The Hobby Materials

Firestrike Servoturret. Credit: SRM

I remember when this model dropped, some folks scoffed. I saw it for what it was – an update/reimagining of the Thunderfire Cannon, Thudd Gun, and the Tarantula Turret from Space Crusade. It’s a pretty lovely model all around, and while it lacks options as an Easy-to-Build kit, you can still swap out the weapons. I glued the autocannon ammo boxes on mine and just push in the lascannons or autocannons depending what I want to use. I also found subassemblies real easy for this one, since it’s designed to be push-fit and is easy to work around. The instructions here will do the job on what is a pretty easy kit. The painting guide here too will get the job done, though being limited to only the materials to come in Imperium thus far shows how much the gun shield is screaming for some transfers or freehand. I would also recommend leaving the gun shield off so you can more easily paint the gunner.

Ultramarines vs. Adeptus Mechanicus. Credit: SRM

I also have some pretty fond memories of using my own Firestrike Servo-Turret against my friend Kaitlyn’s Adeptus Mechanicus when I first moved to Oregon, so I can’t help but love this little guy.

The Gaming Materials

Included here is the Datasheet for our new largely stationary friend, who hilariously could, and still can, potentially charge up to 4 times their movement speed of 3″. I don’t know why you would, but it’s funny that you could. They’re a solid little fire support platform that can add some anti tank punch to a Marine army, and have some fun extra niches in 10th edition too. The gaming tutorial shows that how I deployed my own Firestrike in the previous picture was illegal, and I do believe I’m past the statute of limitations to be convicted for my Gamer Crimes.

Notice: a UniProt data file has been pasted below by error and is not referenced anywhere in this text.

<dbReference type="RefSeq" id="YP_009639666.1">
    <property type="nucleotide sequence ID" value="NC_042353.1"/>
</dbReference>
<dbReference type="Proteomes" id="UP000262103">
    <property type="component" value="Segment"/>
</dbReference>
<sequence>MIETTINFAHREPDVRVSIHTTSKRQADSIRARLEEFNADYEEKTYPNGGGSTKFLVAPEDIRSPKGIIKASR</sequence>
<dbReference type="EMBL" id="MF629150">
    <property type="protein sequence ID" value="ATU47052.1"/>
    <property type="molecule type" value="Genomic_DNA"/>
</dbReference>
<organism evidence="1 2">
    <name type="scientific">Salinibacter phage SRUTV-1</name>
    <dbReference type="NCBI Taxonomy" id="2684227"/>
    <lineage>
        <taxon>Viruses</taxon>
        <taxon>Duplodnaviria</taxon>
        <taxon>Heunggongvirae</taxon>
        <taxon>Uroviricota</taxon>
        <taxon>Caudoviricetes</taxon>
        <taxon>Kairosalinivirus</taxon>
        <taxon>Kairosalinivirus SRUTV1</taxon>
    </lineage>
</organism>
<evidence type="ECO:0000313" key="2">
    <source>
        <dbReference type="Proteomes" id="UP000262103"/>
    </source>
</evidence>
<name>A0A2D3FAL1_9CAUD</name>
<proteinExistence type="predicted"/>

This week’s mission, The Legions Rise, sees the Necron forces attempting to take advantage of the Imperial defense on Kjalma’s Skull. Resultantly, this mission is an ambush scenario, represented by half of the Imperial forces being in reserve. The scenario itself is your pretty typical modern objective mission beyond that. I like the nod towards asymmetry, but the Imperials being able to come in from multiple avenues in later turns makes it seem less like the Imperials are being ambushed, and more like they’re the ones surrounding their enemies.

Final Verdict 74/90:

Automated Firestrike Servo-turret. Credit: Charlie Brassley

Firestrike Servo-Turrets usually run $35 a pop, so you’re saving over 20 bucks with this issue’s $13.95 cover price. These puppies are priced to move in-game as well, and fitting one in as a backfield objective holder/fire support piece is a pretty appealing prospect. The rest of this issue is fairly middle of the road, but I love these stupid turrets.

See you next issue, warhams.